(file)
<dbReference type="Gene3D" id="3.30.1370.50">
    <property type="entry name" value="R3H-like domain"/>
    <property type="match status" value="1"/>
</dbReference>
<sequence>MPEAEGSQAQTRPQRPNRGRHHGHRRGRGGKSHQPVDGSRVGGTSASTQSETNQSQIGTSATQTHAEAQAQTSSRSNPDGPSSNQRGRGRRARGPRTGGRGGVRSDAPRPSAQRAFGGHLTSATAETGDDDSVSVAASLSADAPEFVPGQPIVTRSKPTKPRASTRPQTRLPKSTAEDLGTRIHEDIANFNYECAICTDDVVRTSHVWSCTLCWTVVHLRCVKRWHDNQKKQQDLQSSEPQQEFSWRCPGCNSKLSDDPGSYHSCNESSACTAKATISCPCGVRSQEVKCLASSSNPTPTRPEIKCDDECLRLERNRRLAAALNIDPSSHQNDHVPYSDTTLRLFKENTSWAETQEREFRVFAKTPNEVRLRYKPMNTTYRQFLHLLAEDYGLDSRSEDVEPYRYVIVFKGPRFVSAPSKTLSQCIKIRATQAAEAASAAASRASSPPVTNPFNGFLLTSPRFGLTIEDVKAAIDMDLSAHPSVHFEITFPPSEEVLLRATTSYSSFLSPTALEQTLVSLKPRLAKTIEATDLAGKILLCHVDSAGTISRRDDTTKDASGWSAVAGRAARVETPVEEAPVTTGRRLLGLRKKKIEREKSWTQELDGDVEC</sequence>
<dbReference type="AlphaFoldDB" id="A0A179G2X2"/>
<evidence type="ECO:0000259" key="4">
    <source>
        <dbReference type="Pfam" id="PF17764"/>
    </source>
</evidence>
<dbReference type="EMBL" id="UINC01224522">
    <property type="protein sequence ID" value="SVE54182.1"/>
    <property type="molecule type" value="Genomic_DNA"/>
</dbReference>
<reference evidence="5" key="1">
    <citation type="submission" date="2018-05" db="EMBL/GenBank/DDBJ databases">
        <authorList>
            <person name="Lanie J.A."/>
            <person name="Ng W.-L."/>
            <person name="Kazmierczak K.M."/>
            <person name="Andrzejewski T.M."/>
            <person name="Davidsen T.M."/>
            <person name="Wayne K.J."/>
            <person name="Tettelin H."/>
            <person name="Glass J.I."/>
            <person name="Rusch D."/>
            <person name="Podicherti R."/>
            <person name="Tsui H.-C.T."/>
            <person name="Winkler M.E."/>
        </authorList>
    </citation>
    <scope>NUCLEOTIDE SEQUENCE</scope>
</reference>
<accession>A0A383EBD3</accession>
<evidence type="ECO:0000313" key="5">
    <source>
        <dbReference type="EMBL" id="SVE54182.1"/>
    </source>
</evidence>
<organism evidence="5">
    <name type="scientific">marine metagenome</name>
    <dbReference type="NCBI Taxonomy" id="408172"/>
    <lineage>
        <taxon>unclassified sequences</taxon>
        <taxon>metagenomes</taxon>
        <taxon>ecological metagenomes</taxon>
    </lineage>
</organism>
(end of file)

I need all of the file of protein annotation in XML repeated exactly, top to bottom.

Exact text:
<dbReference type="Gene3D" id="3.30.1370.50">
    <property type="entry name" value="R3H-like domain"/>
    <property type="match status" value="1"/>
</dbReference>
<sequence>MPEAEGSQAQTRPQRPNRGRHHGHRRGRGGKSHQPVDGSRVGGTSASTQSETNQSQIGTSATQTHAEAQAQTSSRSNPDGPSSNQRGRGRRARGPRTGGRGGVRSDAPRPSAQRAFGGHLTSATAETGDDDSVSVAASLSADAPEFVPGQPIVTRSKPTKPRASTRPQTRLPKSTAEDLGTRIHEDIANFNYECAICTDDVVRTSHVWSCTLCWTVVHLRCVKRWHDNQKKQQDLQSSEPQQEFSWRCPGCNSKLSDDPGSYHSCNESSACTAKATISCPCGVRSQEVKCLASSSNPTPTRPEIKCDDECLRLERNRRLAAALNIDPSSHQNDHVPYSDTTLRLFKENTSWAETQEREFRVFAKTPNEVRLRYKPMNTTYRQFLHLLAEDYGLDSRSEDVEPYRYVIVFKGPRFVSAPSKTLSQCIKIRATQAAEAASAAASRASSPPVTNPFNGFLLTSPRFGLTIEDVKAAIDMDLSAHPSVHFEITFPPSEEVLLRATTSYSSFLSPTALEQTLVSLKPRLAKTIEATDLAGKILLCHVDSAGTISRRDDTTKDASGWSAVAGRAARVETPVEEAPVTTGRRLLGLRKKKIEREKSWTQELDGDVEC</sequence>
<dbReference type="AlphaFoldDB" id="A0A179G2X2"/>
<evidence type="ECO:0000259" key="4">
    <source>
        <dbReference type="Pfam" id="PF17764"/>
    </source>
</evidence>
<dbReference type="EMBL" id="UINC01224522">
    <property type="protein sequence ID" value="SVE54182.1"/>
    <property type="molecule type" value="Genomic_DNA"/>
</dbReference>
<reference evidence="5" key="1">
    <citation type="submission" date="2018-05" db="EMBL/GenBank/DDBJ databases">
        <authorList>
            <person name="Lanie J.A."/>
            <person name="Ng W.-L."/>
            <person name="Kazmierczak K.M."/>
            <person name="Andrzejewski T.M."/>
            <person name="Davidsen T.M."/>
            <person name="Wayne K.J."/>
            <person name="Tettelin H."/>
            <person name="Glass J.I."/>
            <person name="Rusch D."/>
            <person name="Podicherti R."/>
            <person name="Tsui H.-C.T."/>
            <person name="Winkler M.E."/>
        </authorList>
    </citation>
    <scope>NUCLEOTIDE SEQUENCE</scope>
</reference>
<accession>A0A383EBD3</accession>
<evidence type="ECO:0000313" key="5">
    <source>
        <dbReference type="EMBL" id="SVE54182.1"/>
    </source>
</evidence>
<organism evidence="5">
    <name type="scientific">marine metagenome</name>
    <dbReference type="NCBI Taxonomy" id="408172"/>
    <lineage>
        <taxon>unclassified sequences</taxon>
        <taxon>metagenomes</taxon>
        <taxon>ecological metagenomes</taxon>
    </lineage>
</organism>